Meet Ahn Cheol-soo: The South Korean software tycoon who is now Seoul’s No. 1 political powerbroker
After recent election, securing Ahn’s support will be key for President Park to be able to pass legislation in her final two years in office.
For years, Ahn Cheol-soo would rise at 3am, warming himself with a blanket and a cup of coffee, to code a computer anti-virus program that he would later distribute free to millions of South Koreans, making him a household name.
The company he founded in 1995, Ahnlab, went on to become South Korea’s leading anti-virus software developer. On Thursday its shares surged as much as 21 per cent after its biggest shareholder, who began dabbling in politics about five years ago, led his People’s Party (PP) to a strong showing in parliamentary elections. The party almost doubled its seats, denying President Park Geun-hye’s party a majority and setting Ahn up as kingpin in the new legislature.
The poor showing by Park’s Saenuri party – which confounded some opinion polls beforehand suggesting she’d pick up more seats – has raised the risk of further gridlock in the parliament and sets back her economic agenda.
Securing Ahn’s support will be key for Park to be able to pass legislation in her final two years in office. So far Ahn has not indicated whether he will back Park in the new parliament.
Ahn, a medical doctor, only formed the PP in February after breaking off from the main opposition Minjoo party to offer a more centrist alternative to the main political groupings. He was elected to parliament in Wednesday’s vote.
Touted as a probable candidate in the 2017 presidential race, Ahn has offered few policy specifics. He has cited former US president Franklin Roosevelt as a role model and advocates higher welfare spending, stiffer capital gains taxes and caution on free trade agreements. He has been critical of Park’s get-tough policy on North Korea and favours expanding economic ties to entice Pyongyang to give up nuclear weapons.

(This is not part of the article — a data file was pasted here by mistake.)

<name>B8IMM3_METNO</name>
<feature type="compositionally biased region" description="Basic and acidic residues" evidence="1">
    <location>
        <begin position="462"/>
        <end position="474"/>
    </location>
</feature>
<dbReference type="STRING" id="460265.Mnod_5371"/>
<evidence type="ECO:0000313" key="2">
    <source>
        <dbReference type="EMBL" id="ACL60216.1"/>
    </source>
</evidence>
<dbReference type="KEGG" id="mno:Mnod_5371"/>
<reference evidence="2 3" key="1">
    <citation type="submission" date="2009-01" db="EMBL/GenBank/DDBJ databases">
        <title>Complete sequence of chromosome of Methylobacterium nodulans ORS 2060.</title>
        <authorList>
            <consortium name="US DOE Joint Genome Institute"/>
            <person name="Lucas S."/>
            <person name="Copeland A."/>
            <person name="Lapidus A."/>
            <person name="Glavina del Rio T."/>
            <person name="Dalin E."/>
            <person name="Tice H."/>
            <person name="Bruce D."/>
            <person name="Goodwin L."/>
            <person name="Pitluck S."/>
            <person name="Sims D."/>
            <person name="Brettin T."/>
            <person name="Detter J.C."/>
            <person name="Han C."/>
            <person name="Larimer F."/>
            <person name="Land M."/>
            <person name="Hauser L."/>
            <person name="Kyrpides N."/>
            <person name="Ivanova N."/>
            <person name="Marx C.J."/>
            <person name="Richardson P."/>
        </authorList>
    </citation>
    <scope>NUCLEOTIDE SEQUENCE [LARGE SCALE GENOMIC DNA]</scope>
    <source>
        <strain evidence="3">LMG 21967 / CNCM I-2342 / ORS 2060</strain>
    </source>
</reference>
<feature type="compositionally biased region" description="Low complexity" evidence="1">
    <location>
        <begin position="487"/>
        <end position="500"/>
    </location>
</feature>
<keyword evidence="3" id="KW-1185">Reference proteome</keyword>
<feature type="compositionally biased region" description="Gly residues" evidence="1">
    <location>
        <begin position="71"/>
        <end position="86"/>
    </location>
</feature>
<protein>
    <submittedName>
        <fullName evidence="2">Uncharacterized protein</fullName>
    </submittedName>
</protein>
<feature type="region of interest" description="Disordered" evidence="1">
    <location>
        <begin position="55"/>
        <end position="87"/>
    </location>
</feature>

“It’s much better if Ahn positions himself ideologically between the two as a centrist, modernising, classical-liberal, libertarian alternative,” said Robert Kelly, a political science professor at South Korea’s Pusan National University.
“Young conservatives bolted on Saenuri and they didn’t want to vote for the Minjoo, because they think it’s too left-wing and too pro-North Korea. They looked at Ahn like the centre-right alternative.”
Ahn, 54, almost ran against Park in the 2012 presidential race and polls suggested he would have been competitive, but he opted to support another candidate. With Park limited to a single, five-year term, his showing in the parliamentary election leaves him well positioned to contest the presidency next year.
Ahn’s party landed 38 seats in the 300-member parliament, giving him the potentially deciding vote on legislation. Saenuri lost 24 seats to finish with 122 and the main opposition squeaked ahead with 123.
“This election is not a victory for politicians, this is a victory for the people,” Ahn said at a televised press conference on Thursday in Seoul. Ahn proposed forming a committee within the national assembly to focus on job growth.
In a poll released Thursday by Realmeter, Ahn trailed former Minjoo leader Moon Jae-in as the most popular choice for president. Prior to the parliamentary election, Ahn had also trailed former Seoul mayor Oh Se-hoon. Moon has already lost one presidential run, while Oh was defeated on Wednesday in his bid for a seat in parliament.
Public discontent over Park’s leadership and handling of the economy contributed to Saenuri’s rout. South Korea’s youth unemployment rate hit a record 12.5 per cent in February and exports have fallen for 15 consecutive months. Park’s plan to try to boost economic competitiveness by making it easier to fire workers sparked street protests in Seoul. Ahn was able to tap that anger and convert it into electoral gains.
“I voted for No. 3. Why? I didn’t see any good election pledges made by the two main parties,” said Jeong Myung-hwa, 29, who works at a marketing company in Seoul.
“I only saw lawmakers who are hungry for power. I knew that, but the election has shown that the Saenuri is really Park’s party and not doing their job of keeping a check on the government. The main opposition was not much different, so I thought it’s time to pin hope on the third party.”